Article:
The family attributed his death to complications due to a bypass operation. It was then said: "Neil Armstrong died after complications from cardiovascular surgery."
The New York Times reported Tuesday that Armstrong's sons believed his death was due to an incompetent aftercare at Mercy Health ̵
Although the hospital defended its actions and the care it received from Armstrong, they eventually decided to pay and avoid the settlement. A lawsuit, according to the New York Times article.
The The newspaper reported that it had received an email from an unknown 93-page source with documents regarding Armstrong's treatment and the resulting lawsuit. These documents included reports from medical experts on both sides and correspondence between lawyers from the hospital and the Armstrong family, the paper said.
In an exchange, Nancy Lawson, a lawyer for Mercy, told Times newspaper Wendy Armstrong, the family lawyer in the settlement, whether Armstrong's sons were talking about the claim. "Will Mark and Rick intend to discuss the unlawful death sentence at the Kennedy Space Center if no agreement is reached by Friday, July 18?" the letter read.
Three medical expert reviews accompanying the New York Times documents show what happened after Armstrong was admitted to Fairfield Hospital with suspected heart disease. The New York Times reported that he was implanting temporary wires into his heart have to speed up his heartbeat.
However, when these wires were removed, Armstrong had internal bleeding and low blood pressure, which, according to the newspaper report, required further intervention.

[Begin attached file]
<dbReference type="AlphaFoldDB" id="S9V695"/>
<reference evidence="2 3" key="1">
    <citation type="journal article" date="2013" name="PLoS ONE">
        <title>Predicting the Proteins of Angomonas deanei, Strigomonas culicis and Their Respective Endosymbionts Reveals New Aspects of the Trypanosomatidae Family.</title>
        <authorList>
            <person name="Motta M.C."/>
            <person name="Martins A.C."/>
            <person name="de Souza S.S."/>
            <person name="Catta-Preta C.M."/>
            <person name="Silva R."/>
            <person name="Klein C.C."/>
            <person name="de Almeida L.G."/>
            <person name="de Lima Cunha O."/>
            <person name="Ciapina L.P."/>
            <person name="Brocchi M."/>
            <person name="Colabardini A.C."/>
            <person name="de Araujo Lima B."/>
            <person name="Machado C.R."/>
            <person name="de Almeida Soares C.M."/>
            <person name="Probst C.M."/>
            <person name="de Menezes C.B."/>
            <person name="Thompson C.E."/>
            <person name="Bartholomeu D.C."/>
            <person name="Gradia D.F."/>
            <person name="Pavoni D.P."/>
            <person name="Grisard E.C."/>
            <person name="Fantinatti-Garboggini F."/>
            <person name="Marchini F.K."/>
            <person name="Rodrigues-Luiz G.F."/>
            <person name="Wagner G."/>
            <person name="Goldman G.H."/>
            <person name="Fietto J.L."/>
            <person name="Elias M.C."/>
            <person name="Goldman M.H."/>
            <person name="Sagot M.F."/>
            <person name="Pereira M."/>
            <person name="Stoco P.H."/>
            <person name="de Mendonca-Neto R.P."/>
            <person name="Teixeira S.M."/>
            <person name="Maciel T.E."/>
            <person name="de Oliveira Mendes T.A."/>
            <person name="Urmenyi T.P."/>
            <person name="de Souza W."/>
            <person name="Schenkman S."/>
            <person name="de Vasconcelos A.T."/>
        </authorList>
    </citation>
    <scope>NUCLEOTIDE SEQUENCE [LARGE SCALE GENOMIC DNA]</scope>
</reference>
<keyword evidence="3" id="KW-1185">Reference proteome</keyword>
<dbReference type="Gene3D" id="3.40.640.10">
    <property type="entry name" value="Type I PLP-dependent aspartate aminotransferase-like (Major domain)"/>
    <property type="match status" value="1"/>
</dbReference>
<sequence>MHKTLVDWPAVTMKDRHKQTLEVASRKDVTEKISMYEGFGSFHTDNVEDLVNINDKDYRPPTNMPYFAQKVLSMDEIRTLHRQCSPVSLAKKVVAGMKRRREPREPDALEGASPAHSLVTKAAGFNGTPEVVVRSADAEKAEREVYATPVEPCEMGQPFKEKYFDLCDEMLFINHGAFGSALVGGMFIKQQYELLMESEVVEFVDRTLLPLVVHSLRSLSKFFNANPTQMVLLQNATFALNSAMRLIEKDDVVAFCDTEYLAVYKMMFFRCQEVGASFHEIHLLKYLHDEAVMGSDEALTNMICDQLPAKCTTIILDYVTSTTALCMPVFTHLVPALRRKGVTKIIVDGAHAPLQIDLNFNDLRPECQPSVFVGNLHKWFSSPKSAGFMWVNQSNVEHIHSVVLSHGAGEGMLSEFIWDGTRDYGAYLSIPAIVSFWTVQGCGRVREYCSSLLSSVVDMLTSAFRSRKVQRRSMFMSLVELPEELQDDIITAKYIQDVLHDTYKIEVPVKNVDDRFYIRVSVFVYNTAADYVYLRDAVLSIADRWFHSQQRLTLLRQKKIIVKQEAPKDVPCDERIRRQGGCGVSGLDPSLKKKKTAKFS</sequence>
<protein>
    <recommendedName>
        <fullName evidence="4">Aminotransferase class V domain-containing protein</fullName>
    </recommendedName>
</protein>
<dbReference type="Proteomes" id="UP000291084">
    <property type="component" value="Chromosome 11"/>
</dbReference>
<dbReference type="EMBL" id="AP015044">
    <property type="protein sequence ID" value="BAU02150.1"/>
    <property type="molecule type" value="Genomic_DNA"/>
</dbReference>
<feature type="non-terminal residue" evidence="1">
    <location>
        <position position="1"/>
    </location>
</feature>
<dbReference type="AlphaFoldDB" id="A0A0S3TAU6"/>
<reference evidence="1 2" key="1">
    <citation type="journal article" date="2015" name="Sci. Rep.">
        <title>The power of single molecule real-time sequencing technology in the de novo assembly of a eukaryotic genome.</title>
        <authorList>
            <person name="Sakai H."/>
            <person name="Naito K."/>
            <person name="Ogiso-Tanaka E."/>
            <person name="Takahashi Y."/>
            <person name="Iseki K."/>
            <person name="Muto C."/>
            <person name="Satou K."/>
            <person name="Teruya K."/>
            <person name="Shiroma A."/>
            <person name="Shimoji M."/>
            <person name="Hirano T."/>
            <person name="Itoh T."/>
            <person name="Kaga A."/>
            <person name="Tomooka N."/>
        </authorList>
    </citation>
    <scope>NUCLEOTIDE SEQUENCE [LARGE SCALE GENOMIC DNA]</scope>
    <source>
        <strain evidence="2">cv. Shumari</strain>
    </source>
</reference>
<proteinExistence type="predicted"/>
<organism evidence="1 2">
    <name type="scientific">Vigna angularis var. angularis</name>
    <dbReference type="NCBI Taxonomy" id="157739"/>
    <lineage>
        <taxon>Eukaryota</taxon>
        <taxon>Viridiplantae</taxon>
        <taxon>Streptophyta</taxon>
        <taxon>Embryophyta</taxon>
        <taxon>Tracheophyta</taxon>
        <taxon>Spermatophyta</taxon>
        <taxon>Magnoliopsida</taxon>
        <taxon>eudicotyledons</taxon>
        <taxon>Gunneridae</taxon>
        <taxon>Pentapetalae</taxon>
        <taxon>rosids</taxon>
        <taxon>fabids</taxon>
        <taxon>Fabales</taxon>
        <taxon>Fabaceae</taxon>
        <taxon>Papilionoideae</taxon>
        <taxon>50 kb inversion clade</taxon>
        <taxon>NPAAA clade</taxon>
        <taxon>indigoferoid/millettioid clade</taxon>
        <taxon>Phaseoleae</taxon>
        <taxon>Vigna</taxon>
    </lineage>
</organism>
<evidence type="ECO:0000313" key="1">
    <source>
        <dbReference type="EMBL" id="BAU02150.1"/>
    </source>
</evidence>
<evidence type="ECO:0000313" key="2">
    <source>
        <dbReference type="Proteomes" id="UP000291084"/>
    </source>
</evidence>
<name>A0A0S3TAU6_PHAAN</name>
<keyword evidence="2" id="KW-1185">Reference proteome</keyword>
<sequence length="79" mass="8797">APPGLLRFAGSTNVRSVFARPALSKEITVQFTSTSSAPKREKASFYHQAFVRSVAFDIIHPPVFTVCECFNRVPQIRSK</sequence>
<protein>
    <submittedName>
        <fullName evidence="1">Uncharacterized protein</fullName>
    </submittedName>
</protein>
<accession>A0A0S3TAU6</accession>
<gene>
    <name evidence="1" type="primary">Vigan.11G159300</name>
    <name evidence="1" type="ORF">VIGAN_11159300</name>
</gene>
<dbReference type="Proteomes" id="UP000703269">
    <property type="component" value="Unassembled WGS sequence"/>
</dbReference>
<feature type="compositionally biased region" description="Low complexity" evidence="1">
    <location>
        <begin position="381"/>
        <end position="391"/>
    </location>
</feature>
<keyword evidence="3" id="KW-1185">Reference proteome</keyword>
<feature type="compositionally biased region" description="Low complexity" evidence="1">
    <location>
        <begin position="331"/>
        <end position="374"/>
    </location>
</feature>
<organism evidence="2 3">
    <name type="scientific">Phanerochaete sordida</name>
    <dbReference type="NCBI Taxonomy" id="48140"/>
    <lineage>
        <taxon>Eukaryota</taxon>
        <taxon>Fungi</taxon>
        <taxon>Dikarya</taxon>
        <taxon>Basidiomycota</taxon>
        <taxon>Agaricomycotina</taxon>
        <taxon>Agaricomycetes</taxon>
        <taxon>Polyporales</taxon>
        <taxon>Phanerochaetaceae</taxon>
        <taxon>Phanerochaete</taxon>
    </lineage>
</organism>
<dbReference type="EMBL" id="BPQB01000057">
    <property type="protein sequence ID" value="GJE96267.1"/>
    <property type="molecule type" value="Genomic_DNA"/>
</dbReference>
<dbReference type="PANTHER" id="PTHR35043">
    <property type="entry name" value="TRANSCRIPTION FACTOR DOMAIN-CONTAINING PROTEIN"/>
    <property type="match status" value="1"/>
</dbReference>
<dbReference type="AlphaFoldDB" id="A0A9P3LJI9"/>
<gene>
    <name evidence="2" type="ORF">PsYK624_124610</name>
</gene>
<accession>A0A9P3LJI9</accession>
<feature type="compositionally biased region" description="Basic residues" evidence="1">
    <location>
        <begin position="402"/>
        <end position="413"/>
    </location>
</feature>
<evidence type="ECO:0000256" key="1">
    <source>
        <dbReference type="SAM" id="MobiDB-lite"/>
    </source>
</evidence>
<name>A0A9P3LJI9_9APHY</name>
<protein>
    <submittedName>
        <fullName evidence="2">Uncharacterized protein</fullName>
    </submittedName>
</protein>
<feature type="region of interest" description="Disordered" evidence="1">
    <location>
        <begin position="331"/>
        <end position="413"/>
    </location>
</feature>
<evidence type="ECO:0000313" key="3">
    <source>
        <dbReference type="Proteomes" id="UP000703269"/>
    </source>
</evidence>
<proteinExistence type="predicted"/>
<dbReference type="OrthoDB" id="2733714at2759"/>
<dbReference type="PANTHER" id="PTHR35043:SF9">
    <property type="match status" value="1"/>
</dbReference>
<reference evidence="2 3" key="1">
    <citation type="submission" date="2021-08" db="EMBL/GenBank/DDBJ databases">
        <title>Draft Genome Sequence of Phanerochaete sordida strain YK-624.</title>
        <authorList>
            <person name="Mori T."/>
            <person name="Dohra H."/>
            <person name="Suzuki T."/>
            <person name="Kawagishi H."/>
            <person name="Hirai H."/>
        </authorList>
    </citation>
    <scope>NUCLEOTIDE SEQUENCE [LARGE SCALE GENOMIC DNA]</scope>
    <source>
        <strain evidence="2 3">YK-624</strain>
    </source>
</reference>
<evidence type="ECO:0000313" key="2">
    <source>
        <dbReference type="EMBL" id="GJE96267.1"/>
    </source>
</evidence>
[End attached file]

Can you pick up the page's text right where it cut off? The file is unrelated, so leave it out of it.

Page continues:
He was taken to a cath lab and then to an operating room, according to the New York Times report.
Documents received from the New York Times do not show what happened in the operating theater.
Armstrong died a few days later on August 25, 2012.
"Dr. Joseph Bavaria, a Deputy Chairman of Cardiothoracic Surgery at the University of Pennsylvania, wrote in a survey conducted by the Armstrong family and obtained by the New York Times.
Another Physician, Dr. Richard Salzano, a Cardiothoracic Physician The Surgeon at the Yale Medical Center said the catheter laboratory was "in any case riskier than bringing the patient to the operating room" – but "justifiable."
Dr J. Stanley Hillis, a hospital doctor, defended the treatment, Armstrong said, according to the documents
In a statement to CNN on Tuesday, Mercy Hospital refused to discuss the case, but said that they were disappointed that the problem had been alleged to beleuc
"The public nature of these details is very disappointing – both for our ministry and for the patient's family, who wanted to keep this legal matter a secret," the statement says. High-quality, patient-centered care is a cornerstone of our service, and our commitment to our mission is unshakeable. We are expanding the compassionate ministry of Jesus by improving the health and well-being of our communities and providing good help to the needy, especially the poor, dying and underserved. This is our promise to every patient who comes through our doors. "